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Have to say, you have a great bias against China.

by RocWay (guest), 14 Dec 2016 08:33
Daniel Tracy (guest) 13 Dec 2016 03:14
in discussion Hidden / Per page discussions » Why should I have written ZeroMQ in C, not C++ (part I)

Martin Sústrik,

I really enjoyed your May 2012 post "Why I should have written ZeroMQ in C, not C++ (part I)".

I agree with your assessment of C++ exceptions. Many commentors don't quite get what you did not explicitly state: a far-away error-handling method designed to handle multiple exception types for convenience is unlikely to be able to handle errors in a fully recoverable way. Exceptions are designed to decouple error handling away from the immediate caller, which is the only context that truly understands the API and the state it is dealing with. An exception is a goto to a (statically) unknown destination at the worst possible time (a crisis moment).

Good points have been made that C-style error handling:
1. can be ignored without run-time error
2. take up your only function return value.

Newer languages seem to be eschewing exceptions in favor of a more C-like approach that solves the above two issues based upon tuple-like return types ("value or nothing", or "value or error code") that have to be decomposed and checked for error explicitly to receive return values. This also allows the compiler to guarantee that an error code is checked, rather than relying on run-time detection. Progress is being made, but too late for C++.

My perspective is that exceptions were designed to solve a local problem (consolidated error handling) in a way that introduces a bigger problem "in the large" (on the scale of the project, rather than the function). In fact, I find that a few C++ features (especially the early ones) make this kind of bad trade-off.

Interestingly, I was recently developing an in-memory database as a library (in support of a game) and I began by using plain C. There were many good reasons in my mind to do so:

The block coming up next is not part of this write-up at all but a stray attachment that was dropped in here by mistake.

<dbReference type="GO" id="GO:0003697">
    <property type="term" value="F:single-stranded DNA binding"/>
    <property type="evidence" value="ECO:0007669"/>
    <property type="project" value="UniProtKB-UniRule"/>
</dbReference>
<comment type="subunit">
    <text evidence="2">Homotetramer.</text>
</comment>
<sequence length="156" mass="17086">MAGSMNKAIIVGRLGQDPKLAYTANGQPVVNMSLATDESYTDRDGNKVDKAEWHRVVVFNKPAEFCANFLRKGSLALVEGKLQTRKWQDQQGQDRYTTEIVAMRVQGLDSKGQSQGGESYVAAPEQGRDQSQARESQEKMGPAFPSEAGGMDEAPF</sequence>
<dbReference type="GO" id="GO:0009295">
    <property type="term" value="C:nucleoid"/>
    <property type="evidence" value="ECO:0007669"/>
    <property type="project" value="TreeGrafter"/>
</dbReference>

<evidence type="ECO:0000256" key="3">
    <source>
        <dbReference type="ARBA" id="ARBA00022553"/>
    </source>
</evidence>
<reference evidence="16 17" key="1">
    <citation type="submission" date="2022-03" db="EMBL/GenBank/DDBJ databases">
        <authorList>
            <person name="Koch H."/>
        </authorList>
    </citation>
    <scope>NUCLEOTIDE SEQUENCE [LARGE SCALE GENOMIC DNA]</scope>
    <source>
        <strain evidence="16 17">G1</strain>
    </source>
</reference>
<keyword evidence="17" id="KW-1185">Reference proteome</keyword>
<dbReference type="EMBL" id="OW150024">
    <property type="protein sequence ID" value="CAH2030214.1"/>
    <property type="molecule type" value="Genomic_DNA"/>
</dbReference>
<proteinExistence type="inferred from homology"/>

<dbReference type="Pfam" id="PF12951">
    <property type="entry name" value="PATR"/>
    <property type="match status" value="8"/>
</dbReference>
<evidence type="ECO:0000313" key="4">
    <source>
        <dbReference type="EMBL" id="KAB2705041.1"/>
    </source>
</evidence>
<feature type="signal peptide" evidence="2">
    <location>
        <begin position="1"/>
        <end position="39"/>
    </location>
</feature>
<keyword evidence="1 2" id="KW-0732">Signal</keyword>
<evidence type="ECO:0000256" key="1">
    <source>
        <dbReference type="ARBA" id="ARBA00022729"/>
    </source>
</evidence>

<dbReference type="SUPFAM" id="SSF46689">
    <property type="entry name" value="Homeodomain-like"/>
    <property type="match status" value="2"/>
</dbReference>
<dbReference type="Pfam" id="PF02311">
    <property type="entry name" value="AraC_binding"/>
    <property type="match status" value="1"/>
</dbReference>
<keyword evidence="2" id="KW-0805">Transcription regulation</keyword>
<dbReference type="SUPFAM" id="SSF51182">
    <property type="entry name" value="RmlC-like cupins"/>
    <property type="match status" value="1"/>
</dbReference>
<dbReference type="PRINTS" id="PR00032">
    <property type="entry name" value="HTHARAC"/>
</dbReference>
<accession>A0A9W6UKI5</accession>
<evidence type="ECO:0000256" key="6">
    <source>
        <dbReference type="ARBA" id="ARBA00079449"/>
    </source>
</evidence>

1. I would very much like to avoid exceptions and OOP (inheritance, virtual functions), probably more "features" as well
2. A C API can be used from C, C++, or scripting languages (C++ has no standard name-mangling, making linking to C++ generally unsupportable)
3. A plain C interface eliminates library-seeping-into-interface problems with boost types, smart pointer types, etc that cause version/linking issues for the main application (which may use many libraries, each of which may want different versions of the same sublibraries!)
4. probably more I don't remember

However, as the project evolved, I found *some* C++ features to be very desirable, so the project evolved to a subset of C++. The main subset I use are:

1. function overloading (application changes a type? they don't have to change all function calls in project)
2. generic programming (via templates): eliminates code duplication, works well with #1. makes for smaller code base
3. C cannot do callbacks performantly or well (lambdas via #2)

Note that I still do memory management C-style (no constructors, destructors, or methods: plain functions only). This has better encapsulation properties than C++ methods-in-a-class approach, which must declare its internally-used data types "publicly" in the header file! (& therefore must also include all headers needed to describe those types: the difference in header file size is striking)

Of course I also use C-style error handling. The API is technically C++ (for function overloading), but is kept to a plain, no-library style.

So question, Martin: did you ever consider (for nanomsg, for example) using C++ but simply limiting your feature use to a small, useful subset? Do you not find any features of C++ compelling enough?

by Daniel Tracy (guest), 13 Dec 2016 03:14
Duncan Bayne (guest) 29 Nov 2016 02:51
in discussion Hidden / Per page discussions » Centrifugal Governor or Why I am not a Libertarian

You're starting from a false premise, at least according to the Austrians, who argue that an economic 'centrifugal governor' is actually impossible:

by Duncan Bayne (guest), 29 Nov 2016 02:51
Keith (guest) 26 Nov 2016 21:16
in discussion Hidden / Per page discussions » The Cost of Abstraction

I think the cost/benefit is primarily determined by your group EVERYONE. Unlike yourself, I haven't worked on OSS projects, so haven't encountered the social and political project issues at that scale. In such contexts, where folk turn up from everywhere, with wildly different levels of skill, competence, experience … more formalism is what's required to keep the motley group together. But because we get enough of that in our day jobs and just want to get things done, I expect that's the last thing people want.

It's human to use abstractions. But abstractions are cultural. English in England uses the word Binge. But that word has no real meaning or use outside of British English.

Similarly, some C++ cultures clearly know what they expect to happen in the face of an exception, while others know and expect a different model, while some never really think too much about it up front.

Culture. Abstractions without culture. I think that's where things begin to breakdown. I think abstractions are defined within a culture.

Your inheritance hierarchy, for me, demonstrates a different problem. Using the wrong tools, abstractions included, create problems of their own.

by Keith (guest), 26 Nov 2016 21:16
Gerard Toonstra (guest) 08 Nov 2016 18:00
in discussion Hidden / Per page discussions » The Cost of Abstraction